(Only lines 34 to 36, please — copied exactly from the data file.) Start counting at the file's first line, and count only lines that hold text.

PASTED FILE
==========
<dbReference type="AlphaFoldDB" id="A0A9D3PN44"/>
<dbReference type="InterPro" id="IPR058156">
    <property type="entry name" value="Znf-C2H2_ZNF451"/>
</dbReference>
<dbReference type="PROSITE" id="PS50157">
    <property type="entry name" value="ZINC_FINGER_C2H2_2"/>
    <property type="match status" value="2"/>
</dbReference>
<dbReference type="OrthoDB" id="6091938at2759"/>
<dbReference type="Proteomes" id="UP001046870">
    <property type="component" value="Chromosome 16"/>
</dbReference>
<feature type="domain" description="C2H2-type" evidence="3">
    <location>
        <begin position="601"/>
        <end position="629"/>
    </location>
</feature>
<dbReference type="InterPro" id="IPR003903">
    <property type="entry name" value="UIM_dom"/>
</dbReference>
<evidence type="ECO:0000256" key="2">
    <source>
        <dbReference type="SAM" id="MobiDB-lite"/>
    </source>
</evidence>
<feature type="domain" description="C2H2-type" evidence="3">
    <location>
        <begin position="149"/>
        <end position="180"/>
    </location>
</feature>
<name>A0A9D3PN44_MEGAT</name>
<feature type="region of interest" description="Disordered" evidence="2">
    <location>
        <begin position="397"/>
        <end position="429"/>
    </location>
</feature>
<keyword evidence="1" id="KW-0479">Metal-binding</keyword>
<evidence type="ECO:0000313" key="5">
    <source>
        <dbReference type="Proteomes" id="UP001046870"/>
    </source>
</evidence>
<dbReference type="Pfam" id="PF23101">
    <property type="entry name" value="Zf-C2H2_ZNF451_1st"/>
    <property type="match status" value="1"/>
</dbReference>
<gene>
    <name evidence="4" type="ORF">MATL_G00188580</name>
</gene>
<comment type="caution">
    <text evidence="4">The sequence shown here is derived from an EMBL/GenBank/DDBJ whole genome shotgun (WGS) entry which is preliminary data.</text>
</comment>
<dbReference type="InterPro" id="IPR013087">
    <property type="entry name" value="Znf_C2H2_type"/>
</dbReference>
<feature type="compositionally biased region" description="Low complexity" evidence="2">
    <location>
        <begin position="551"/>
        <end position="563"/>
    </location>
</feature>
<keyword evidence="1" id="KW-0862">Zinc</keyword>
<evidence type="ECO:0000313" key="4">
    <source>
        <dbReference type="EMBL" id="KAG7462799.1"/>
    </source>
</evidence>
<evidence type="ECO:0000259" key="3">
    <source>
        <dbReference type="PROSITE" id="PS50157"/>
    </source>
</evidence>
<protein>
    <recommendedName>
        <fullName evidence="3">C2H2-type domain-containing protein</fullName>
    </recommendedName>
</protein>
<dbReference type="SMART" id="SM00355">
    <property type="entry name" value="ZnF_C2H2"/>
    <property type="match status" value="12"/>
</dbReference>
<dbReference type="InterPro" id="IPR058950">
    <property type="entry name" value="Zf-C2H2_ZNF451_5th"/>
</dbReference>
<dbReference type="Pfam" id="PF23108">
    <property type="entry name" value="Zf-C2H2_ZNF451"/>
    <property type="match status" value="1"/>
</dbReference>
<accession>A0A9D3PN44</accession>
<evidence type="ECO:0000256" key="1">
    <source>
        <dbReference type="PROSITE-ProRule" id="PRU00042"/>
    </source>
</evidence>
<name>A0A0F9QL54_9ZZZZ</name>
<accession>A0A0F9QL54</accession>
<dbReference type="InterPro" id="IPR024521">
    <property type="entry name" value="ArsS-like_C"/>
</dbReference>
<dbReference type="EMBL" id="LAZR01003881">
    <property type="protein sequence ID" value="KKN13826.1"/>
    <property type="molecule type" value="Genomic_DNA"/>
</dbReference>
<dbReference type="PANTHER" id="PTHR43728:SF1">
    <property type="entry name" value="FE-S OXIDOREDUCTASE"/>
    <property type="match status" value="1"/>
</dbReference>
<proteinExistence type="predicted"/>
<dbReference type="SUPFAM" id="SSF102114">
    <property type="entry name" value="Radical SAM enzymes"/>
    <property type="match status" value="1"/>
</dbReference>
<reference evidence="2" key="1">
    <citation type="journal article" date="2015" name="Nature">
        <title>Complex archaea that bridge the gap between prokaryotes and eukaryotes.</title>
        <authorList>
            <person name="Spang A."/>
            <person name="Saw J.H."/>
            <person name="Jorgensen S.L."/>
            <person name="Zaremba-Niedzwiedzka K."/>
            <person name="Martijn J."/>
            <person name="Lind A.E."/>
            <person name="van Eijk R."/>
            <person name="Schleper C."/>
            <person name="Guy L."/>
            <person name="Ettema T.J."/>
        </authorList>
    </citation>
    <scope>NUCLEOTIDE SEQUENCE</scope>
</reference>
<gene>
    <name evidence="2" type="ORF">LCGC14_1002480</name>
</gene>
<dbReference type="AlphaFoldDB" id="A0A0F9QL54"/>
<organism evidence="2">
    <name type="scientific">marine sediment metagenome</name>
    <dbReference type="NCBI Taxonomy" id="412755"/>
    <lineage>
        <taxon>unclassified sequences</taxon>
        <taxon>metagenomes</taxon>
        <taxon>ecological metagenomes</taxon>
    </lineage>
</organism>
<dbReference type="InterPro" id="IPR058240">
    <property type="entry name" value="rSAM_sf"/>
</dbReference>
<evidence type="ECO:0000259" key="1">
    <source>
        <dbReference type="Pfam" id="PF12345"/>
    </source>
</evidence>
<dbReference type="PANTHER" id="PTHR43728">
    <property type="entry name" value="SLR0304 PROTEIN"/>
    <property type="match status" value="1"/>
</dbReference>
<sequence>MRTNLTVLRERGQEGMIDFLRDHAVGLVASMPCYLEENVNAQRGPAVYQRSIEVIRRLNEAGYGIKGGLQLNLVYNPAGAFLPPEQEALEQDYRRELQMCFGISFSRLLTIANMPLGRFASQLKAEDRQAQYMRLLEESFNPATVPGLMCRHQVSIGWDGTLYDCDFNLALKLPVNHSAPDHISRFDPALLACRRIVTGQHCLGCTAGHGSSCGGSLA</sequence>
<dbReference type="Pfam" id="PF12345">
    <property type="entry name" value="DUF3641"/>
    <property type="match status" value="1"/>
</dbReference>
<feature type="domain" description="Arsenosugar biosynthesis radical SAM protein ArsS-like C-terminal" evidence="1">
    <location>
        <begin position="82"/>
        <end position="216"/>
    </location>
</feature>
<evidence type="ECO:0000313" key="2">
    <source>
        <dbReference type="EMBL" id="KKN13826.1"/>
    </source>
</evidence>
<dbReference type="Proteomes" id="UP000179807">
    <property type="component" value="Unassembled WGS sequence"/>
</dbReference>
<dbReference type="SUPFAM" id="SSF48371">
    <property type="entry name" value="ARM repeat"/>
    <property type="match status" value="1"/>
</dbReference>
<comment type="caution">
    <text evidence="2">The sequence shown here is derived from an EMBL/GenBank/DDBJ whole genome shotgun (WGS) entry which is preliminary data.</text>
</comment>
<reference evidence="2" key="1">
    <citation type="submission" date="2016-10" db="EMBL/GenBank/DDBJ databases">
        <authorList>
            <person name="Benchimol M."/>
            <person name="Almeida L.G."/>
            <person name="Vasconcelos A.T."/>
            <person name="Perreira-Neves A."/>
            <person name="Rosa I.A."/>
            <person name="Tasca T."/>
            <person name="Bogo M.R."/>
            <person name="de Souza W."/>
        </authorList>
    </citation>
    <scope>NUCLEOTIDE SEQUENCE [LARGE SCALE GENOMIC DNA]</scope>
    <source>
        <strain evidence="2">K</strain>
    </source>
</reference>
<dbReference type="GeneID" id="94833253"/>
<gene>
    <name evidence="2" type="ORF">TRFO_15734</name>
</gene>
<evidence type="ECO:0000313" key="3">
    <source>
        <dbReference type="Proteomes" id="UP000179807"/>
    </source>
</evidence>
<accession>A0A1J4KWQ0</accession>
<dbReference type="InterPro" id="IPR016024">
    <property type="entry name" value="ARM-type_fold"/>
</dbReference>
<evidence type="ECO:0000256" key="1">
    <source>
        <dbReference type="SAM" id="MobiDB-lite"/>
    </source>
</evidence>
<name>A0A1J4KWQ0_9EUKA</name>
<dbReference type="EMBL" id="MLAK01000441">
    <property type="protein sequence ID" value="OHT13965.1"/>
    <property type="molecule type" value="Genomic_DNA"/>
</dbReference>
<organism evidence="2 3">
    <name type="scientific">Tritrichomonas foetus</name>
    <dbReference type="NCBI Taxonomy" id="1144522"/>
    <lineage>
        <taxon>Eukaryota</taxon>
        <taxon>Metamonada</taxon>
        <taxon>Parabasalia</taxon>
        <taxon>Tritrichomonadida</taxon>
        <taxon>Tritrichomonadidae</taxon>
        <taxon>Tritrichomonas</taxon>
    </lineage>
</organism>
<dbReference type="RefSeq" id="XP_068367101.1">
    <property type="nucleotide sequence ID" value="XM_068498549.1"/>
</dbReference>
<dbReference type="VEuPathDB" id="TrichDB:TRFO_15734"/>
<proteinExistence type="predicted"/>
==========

<feature type="region of interest" description="Disordered" evidence="2">
    <location>
        <begin position="397"/>